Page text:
Things come to a head

Things came to a head when a new information security manager was brought on board by the City, and Childs came up for a performance review. The security manager started prying into things, trying to get Childs to give up administrative passwords for the network, and in his review he was told he was performing poorly. It quickly began to look like Childs’ professional head was going to be on the chopping block before long. Considering his circumstances, it seems reasonable he might be flabbergasted to discover that he — the only person willing and able to do much of what he did for the city every day, the man who kept everything running smoothly, who was effectively on-call 24/7/365 and put in as much overtime as anyone for effectively no reward at all — was on the fast-track to being fired for poor performance.

Part of his frustration revolved around the fact that, according to the anonymous source from inside the Department of Technology, Childs had told him, “I’ve been trying to get them to approve [a security policy] for years. I’ve written ones up and submitted them, but they don’t want to do it, because they don’t want to be held to it.” Finally, the brand new security manager has put a policy in place — a policy that is unenforceable, essentially just an unmodified template from the CCISDA that’s still awaiting discussion and alteration by a committee that doesn’t yet exist.

He was dismissed from work for “insubordination” on the 9th of July, but still received his regularly scheduled $127,735 a year salary paychecks. He may very well have become verbally confrontational with his superiors and the new security manager — the latter of which became so disturbed after an encounter with him that she locked herself in her office to escape having to deal with him. He is alleged to have begun monitoring others’ communications over the network with regard to his personnel evaluation case.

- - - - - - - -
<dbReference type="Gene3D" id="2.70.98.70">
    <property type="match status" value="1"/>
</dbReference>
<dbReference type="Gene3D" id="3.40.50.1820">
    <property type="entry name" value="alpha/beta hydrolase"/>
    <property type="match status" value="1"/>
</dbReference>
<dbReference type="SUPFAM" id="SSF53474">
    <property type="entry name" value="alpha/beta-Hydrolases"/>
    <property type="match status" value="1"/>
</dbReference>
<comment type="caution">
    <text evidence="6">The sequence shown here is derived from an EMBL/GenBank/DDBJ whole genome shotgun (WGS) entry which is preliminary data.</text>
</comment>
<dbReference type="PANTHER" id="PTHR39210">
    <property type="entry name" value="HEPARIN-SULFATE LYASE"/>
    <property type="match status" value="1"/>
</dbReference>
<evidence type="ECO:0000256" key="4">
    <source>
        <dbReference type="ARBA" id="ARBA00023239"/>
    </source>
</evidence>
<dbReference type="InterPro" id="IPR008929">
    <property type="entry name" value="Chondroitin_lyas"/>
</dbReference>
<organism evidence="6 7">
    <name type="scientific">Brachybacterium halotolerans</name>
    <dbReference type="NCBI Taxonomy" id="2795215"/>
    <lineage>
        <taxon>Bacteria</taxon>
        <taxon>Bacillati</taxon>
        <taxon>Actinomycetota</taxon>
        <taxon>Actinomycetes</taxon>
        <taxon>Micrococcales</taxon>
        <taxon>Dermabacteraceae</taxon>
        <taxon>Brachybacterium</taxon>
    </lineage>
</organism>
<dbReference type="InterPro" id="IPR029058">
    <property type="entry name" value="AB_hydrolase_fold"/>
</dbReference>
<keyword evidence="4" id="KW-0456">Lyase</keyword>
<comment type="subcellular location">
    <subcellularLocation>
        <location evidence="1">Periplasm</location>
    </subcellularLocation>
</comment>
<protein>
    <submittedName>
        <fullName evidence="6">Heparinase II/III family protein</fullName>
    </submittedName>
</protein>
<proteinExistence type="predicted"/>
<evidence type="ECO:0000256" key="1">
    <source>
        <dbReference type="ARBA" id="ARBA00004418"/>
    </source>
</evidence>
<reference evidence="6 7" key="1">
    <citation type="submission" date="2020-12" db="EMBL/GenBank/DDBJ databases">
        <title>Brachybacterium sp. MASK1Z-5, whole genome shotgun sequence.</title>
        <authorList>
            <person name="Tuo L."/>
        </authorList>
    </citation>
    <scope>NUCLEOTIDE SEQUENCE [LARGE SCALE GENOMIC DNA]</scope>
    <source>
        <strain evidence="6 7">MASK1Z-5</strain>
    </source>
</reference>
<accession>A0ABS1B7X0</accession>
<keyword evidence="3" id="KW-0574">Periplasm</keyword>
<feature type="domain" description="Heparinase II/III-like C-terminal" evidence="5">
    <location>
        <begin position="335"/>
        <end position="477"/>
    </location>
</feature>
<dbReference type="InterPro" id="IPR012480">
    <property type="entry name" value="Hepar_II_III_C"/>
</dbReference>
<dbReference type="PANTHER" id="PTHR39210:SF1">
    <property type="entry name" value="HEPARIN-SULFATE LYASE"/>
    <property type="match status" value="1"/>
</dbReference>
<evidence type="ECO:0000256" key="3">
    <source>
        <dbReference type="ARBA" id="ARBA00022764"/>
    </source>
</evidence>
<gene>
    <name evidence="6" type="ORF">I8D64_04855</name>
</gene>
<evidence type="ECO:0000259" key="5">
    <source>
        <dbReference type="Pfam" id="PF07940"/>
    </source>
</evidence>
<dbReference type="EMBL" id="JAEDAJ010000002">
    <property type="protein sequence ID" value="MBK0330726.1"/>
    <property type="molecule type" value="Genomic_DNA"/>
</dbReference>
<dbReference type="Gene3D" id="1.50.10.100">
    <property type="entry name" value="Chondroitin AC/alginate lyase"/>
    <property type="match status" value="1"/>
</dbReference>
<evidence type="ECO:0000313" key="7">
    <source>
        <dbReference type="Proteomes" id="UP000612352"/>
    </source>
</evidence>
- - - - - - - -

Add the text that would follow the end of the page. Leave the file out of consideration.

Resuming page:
He refused to give up administrative passwords. He was threatened with arrest and continued to refuse to give up administrative passwords for the FiberWAN routers. Finally, he was charged with four felonies, and now sits in jail, with a bail determination five times what you’d expect many murderers to receive. As of Tuesday at the latest, according to his lawyer, he has been willing to cooperate — but the DA’s office refuses to comment on talks with Childs and his lawyer.

Officials suggest there may be reason to believe Childs gave access to some third party, outside of law enforcement, the DA’s office, and the city’s Department of Technology, and even said he might possess some kind of “electronic device” that might be used to gain access to the network and destroy “hundreds of thousands of sensitive documents,” presumably including jail bookings and other law enforcement documents, payroll files, and e-mails. These bold assertions of the danger Childs represents were followed up by searches of his home and car for devices that may be used to compromise network security, which turned up — nothing.

According to the mayor, “There’s nothing to be alarmed about, save the inability to get into the system and tweak the system. Nothing dramatic has changed in terms of our ability to govern the city.” By all accounts, the entire network continues to run smoothly, in Childs’ absence — perhaps because nobody who doesn’t understand the workings of the FiberWAN configuration can change anything.